will be effected at the cost of human fertility. But this decline in reproductive power will not, we are told, be sufficient to assure the very highest social conditions: it will only relieve that pressure of population which has been the main cause of human suffering. The state of perfect social equilibrium will be approached, but never quite reached, by mankind—
Unless there be discovered some means of solving economic problems, just as social insects have solved them, by the suppression of sex-life.
Supposing that such a discovery were made, and that the human race should decide to arrest the development of sex in the majority of its young,—so as to effect a transference of those forces, now demanded by sex-life, to the development of higher activities,—might not the result be an eventual state of polymorphism, like that of ants? And, in such event, might not the Coming Race be indeed represented in its higher types,—through feminine rather than masculine evolution,—by a majority of beings of neither sex?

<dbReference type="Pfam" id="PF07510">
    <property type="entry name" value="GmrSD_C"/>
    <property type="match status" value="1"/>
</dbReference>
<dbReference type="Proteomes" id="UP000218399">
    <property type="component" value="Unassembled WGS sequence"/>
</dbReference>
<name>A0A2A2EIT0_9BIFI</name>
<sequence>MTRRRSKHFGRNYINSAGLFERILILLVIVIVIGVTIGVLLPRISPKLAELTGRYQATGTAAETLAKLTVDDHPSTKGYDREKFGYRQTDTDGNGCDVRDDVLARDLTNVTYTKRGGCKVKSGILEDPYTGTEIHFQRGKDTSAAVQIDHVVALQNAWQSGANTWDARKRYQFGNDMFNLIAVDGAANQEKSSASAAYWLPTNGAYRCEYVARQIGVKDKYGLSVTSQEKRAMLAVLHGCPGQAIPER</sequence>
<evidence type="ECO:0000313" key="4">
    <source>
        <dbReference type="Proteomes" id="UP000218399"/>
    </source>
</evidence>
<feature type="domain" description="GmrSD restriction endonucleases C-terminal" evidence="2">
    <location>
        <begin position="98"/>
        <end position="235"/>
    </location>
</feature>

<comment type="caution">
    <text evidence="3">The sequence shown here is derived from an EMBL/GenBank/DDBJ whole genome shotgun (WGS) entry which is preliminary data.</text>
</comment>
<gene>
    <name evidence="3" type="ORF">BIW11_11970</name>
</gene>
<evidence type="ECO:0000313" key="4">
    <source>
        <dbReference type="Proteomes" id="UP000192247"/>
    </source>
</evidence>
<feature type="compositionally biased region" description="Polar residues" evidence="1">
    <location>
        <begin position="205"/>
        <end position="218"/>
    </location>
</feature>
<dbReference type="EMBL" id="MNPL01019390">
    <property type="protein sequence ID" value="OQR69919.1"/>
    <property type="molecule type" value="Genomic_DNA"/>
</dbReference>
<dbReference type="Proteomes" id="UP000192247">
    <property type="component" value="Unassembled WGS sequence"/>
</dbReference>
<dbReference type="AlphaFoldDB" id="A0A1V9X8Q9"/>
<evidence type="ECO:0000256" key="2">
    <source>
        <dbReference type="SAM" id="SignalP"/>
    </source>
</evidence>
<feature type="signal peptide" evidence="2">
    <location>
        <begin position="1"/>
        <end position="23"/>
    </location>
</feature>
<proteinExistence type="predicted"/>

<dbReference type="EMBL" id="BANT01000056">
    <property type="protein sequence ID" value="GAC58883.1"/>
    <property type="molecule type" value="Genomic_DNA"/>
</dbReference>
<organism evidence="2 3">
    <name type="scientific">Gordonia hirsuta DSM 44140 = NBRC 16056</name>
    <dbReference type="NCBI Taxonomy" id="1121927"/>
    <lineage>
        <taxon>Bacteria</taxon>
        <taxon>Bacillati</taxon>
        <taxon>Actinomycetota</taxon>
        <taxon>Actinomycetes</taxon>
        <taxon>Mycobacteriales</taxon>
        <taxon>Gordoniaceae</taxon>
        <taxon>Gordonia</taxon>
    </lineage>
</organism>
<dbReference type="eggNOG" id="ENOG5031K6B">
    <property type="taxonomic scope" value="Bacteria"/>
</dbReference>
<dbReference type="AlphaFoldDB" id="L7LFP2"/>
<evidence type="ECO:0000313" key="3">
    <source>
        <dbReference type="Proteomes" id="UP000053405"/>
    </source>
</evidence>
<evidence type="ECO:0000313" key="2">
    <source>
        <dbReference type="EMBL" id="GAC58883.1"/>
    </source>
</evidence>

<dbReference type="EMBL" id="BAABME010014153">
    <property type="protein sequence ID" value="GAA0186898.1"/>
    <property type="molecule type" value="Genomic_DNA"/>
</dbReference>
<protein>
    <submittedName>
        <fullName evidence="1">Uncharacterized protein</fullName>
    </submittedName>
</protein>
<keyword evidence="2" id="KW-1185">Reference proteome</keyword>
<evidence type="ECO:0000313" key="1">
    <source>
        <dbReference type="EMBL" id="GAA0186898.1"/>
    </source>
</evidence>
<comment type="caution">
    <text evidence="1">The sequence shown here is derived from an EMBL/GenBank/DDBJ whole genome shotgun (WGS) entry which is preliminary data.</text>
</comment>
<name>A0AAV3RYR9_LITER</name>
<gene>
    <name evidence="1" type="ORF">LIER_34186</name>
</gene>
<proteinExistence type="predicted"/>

Considering how many persons, even now, through merely unselfish (not to speak of religious) motives, sentence themselves to celi-